In 2017, Bill T. Jones removed the word “dance” from the name of the company he founded with Arnie Zane in 1983. As he now says, “We’re a contemporary performance ensemble.” It is with this subtle, yet meaningful, frame of reference to have experienced Analogy Trilogy presented by the Center for the Art of Performance UCLA.
Photo courtesy of Reed Hutchinson/CAP UCLA

The marathon event was performed over a seven-hour period that included intermission, dinner break and an engaging Q&A conversation with Jones, Janet Wong, Artistic Director/Choreographer, Nick Hallett, Music Director / Composer / Performer, Bjorn Amelan, Creative Director/Decor Designer, and members of the performance company.

Analogy Trilogy is comprised of three separate yet thematically linked pieces — Analogy/Dora: Tramontane, Analogy/Lance: Pretty aka The Escape Artist and Analogy/Ambros: The Emigrant. Each work is an “oral history” of the main character developed through interviews conducted by Jones in the case of Dora Amelan and Lance Briggs and extracted from the character Ambros Adelworth from novella Emigrants by W.G. Sebold.

The works, individually and together, are a creative assemblage driven by the scripted narrative stories that the performers act out, sing and speak the words of the characters in tableau scenes. It is with grace and fluidity that the performance switch roles (and hand off microphones) amongst themselves while moving and dancing in often solo, duet and group “phrases” and scenes while also shifting panels that form walls, rooms, windows and constructing and dismantling a reoccurring metal framed structure.

The power and, almost operatic, feel of the works is highlighted by the live music performed by Emily Manzo, pianist, Mathew Gamble, baritone, and Nick Hallett who plays multiple instruments and beautifully sings excepts from Franz Schubert’s “Nachtstuck,” “Alinade.” and “Nahe des Geliebten” that weaves through each piece along with a soundscape score comprised of musical excerpts from 50s and 60s classic pop music, rhythm and blues, and the club music from the 80s and 90s.
Photo courtesy of Reed Hutchinson/CAP UCLA

Analogy Trilogy is most certainly a very personal endeavor from Bill T. Jones. Analogy/Dora: Tramantane reveals the memories of Dora, a French-Jewish Holocaust survivor through episodes that depict her early life in Belgium, her mother’s death, and her work as a nurse and social worker in an underground Jewish organization in Vichy France. Dora, who is alive today, is Jones’ mother-in-law, the mother of his spouse Bjorn Amelan who has collaborated with Jones for 25 years. Analogy/Lance: Pretty aka The Escape Artist is derived from conversations Jones had with his nephew Lance T. Briggs, a young African-American dancer in New York who battled his demons with drug use and worked in the sex trade in the 1980s and ’90s. and acquired the name “pretty boy-gangster thug,” while in prison. Analogy/Ambros: The Emigrant, though not about a real person, similarly brings forth the exploration of the nature of trauma, memory within one’s conscious and unconscious psyche. This story, which first inspired Jones to develop the Analogy Trilogy, tells of a German valet/manservant who serves as companion to a privileged, dissipated, young scion of a wealthy Jewish family.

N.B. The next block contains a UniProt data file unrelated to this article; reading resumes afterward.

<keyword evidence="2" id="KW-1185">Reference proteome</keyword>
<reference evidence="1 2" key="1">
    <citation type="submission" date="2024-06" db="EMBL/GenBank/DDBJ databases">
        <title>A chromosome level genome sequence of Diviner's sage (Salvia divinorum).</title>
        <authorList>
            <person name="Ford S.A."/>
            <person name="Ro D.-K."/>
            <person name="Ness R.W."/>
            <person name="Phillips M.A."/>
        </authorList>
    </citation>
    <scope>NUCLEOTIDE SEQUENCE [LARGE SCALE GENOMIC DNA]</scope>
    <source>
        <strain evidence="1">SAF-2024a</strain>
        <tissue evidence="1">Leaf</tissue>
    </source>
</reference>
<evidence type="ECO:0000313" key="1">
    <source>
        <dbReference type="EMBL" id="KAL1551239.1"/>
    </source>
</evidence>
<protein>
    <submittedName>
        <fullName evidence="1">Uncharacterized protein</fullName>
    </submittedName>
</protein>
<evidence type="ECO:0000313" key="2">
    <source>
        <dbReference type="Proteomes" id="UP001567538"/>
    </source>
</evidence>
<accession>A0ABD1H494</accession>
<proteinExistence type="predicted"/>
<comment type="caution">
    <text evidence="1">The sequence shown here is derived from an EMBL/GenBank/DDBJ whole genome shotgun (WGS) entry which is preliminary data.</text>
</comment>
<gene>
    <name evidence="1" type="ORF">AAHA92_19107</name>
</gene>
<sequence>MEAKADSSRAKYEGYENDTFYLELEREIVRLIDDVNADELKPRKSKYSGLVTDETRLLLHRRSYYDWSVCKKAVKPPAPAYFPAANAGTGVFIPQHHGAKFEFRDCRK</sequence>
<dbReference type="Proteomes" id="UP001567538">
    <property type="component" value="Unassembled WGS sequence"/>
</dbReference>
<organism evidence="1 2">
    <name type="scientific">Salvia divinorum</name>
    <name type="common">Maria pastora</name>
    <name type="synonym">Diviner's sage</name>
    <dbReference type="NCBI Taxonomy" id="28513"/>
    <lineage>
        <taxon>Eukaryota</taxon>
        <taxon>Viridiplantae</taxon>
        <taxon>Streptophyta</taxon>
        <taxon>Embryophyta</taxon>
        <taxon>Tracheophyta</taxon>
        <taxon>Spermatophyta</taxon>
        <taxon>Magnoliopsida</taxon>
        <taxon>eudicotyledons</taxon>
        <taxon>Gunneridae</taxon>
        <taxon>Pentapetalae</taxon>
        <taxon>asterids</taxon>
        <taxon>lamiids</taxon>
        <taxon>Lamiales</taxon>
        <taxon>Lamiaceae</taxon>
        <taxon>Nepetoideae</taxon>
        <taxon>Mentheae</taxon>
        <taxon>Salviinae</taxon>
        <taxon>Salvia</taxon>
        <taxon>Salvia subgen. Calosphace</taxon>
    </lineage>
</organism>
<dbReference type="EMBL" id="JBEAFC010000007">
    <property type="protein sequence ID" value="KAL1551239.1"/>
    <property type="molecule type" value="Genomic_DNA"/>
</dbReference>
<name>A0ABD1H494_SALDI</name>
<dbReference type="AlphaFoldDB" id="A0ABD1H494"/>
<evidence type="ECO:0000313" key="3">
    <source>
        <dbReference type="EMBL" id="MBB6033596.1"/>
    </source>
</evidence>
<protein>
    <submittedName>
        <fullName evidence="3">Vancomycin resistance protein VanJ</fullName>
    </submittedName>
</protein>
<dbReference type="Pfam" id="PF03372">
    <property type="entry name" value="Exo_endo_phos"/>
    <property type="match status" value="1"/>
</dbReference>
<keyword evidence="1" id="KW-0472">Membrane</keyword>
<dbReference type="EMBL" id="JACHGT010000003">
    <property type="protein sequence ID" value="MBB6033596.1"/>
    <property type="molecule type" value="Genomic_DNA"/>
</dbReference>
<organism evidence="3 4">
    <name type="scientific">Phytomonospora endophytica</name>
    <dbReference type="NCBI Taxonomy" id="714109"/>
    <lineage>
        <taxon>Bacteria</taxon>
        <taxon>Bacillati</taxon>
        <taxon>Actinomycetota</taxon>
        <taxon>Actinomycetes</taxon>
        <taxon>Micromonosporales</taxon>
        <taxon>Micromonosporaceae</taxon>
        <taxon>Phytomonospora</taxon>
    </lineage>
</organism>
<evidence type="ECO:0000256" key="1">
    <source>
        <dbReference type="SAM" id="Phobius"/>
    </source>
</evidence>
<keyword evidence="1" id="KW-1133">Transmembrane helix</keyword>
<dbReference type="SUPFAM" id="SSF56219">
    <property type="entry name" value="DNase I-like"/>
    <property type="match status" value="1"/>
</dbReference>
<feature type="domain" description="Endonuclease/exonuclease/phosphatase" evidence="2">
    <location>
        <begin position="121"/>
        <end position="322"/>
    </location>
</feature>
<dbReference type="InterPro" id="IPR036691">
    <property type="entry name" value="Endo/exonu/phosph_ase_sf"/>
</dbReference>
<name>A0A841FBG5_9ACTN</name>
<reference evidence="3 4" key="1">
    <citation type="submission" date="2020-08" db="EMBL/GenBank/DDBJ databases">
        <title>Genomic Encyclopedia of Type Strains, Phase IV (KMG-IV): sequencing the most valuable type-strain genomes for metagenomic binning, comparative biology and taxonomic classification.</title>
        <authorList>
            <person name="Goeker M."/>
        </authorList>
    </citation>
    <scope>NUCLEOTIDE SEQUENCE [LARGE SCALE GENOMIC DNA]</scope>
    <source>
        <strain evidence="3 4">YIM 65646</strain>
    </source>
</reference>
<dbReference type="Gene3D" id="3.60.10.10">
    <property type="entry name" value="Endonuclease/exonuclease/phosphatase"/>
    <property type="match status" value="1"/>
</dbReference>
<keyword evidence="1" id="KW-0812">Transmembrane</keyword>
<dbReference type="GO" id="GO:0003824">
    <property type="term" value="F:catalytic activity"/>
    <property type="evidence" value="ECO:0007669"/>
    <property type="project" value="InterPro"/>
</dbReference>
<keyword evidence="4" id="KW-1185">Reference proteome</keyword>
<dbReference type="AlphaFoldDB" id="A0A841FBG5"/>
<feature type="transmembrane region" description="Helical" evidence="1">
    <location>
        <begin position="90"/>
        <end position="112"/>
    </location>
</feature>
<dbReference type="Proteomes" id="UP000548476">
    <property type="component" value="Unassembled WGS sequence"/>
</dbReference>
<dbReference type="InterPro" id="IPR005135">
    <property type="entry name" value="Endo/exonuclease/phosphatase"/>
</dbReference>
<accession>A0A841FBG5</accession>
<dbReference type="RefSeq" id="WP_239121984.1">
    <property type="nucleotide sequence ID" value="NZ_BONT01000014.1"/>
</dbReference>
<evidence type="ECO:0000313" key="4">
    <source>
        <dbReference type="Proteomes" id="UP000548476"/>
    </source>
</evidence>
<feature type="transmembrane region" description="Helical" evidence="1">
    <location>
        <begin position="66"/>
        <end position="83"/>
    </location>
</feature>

Adding to the multi-dimensional creative production elements is the use of full stage video projections of the dancers in motion, in their own “selfies” reflecting on their personal take on the Emigrant tale, and the appearance of the open “revolving cage” representing the abstract concept of “looking for something that is not there.” Jones has always been engaged in social issues and certainly in this production he explores the human dilemmas of how to live a life while grappling with trauma, being a stigmatized minority and a refugee – issues that are prescient today. Jones offers to us the philosophical questions – What is the effect of trauma? What role does memory play in it? And how can narrative and movement work together to bring a person, or character, to life? When asked specifically about his choreographic process Jones deferred, but reflected that “art happens when something is pushed against” and that “one is not really an artist until you take the next step to make it beautiful,” though he quickly edited himself to say “not even sure it has to be beautiful.”
Photo courtesy of Reed Hutchinson/CAP UCLA

Analogy Trilogy in its parts and as a whole was most decidedly beautiful. Video Design by Assistant Artistic Director Janet Wong. Lighting design by Robert Wierzel. Costumes by Liz Prince. Members of the company are: Vinson Fraley, Jr., Barrington Hinds, Shane Larson, I-Ling Liu, Penda N’diaye, Jenna Riegel, Christina Robson, Carla Antonio Villanueva, and Huiwang Zhang.

For more about the Bill T. Jones/Arnie Zane Company, go to
For upcoming performances at UCLA Center for the Art of Performance, go to